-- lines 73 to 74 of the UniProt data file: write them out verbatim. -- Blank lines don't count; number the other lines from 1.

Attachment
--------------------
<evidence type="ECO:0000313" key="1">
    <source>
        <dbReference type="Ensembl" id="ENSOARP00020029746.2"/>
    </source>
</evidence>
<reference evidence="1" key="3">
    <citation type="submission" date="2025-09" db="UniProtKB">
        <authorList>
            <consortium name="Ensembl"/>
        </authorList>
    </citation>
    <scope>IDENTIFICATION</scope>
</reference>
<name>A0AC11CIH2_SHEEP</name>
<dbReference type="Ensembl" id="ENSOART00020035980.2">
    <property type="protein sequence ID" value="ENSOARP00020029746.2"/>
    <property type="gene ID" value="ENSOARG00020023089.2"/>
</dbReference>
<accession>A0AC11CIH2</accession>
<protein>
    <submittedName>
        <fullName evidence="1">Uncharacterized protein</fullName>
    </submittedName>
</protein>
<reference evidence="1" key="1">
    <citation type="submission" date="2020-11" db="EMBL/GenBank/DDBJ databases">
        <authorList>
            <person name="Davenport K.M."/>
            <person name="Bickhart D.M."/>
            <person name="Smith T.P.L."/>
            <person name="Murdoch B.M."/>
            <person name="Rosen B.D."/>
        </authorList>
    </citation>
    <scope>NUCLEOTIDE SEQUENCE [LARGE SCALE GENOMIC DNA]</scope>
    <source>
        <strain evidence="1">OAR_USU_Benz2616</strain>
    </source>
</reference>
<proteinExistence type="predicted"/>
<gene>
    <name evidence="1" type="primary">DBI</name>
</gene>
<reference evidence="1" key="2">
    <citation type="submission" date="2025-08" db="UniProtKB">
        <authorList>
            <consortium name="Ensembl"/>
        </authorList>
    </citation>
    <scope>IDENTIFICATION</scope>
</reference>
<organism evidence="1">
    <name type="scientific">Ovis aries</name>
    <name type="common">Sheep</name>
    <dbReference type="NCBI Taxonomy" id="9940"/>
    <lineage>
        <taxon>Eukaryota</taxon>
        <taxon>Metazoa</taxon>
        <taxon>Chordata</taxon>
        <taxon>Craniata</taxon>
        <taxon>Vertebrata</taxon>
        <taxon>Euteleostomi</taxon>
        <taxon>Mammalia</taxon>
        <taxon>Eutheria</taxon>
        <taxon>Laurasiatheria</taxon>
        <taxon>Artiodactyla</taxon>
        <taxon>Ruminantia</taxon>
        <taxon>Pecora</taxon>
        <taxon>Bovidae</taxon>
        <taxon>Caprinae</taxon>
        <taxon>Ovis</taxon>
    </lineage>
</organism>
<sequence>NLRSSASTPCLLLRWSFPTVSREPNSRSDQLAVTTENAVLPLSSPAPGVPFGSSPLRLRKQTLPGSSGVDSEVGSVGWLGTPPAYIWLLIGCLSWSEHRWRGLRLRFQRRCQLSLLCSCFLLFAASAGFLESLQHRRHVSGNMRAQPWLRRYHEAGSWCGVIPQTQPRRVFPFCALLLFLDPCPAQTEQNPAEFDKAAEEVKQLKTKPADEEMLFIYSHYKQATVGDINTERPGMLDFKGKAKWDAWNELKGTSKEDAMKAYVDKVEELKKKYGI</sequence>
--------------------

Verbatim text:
</organism>
<sequence>NLRSSASTPCLLLRWSFPTVSREPNSRSDQLAVTTENAVLPLSSPAPGVPFGSSPLRLRKQTLPGSSGVDSEVGSVGWLGTPPAYIWLLIGCLSWSEHRWRGLRLRFQRRCQLSLLCSCFLLFAASAGFLESLQHRRHVSGNMRAQPWLRRYHEAGSWCGVIPQTQPRRVFPFCALLLFLDPCPAQTEQNPAEFDKAAEEVKQLKTKPADEEMLFIYSHYKQATVGDINTERPGMLDFKGKAKWDAWNELKGTSKEDAMKAYVDKVEELKKKYGI</sequence>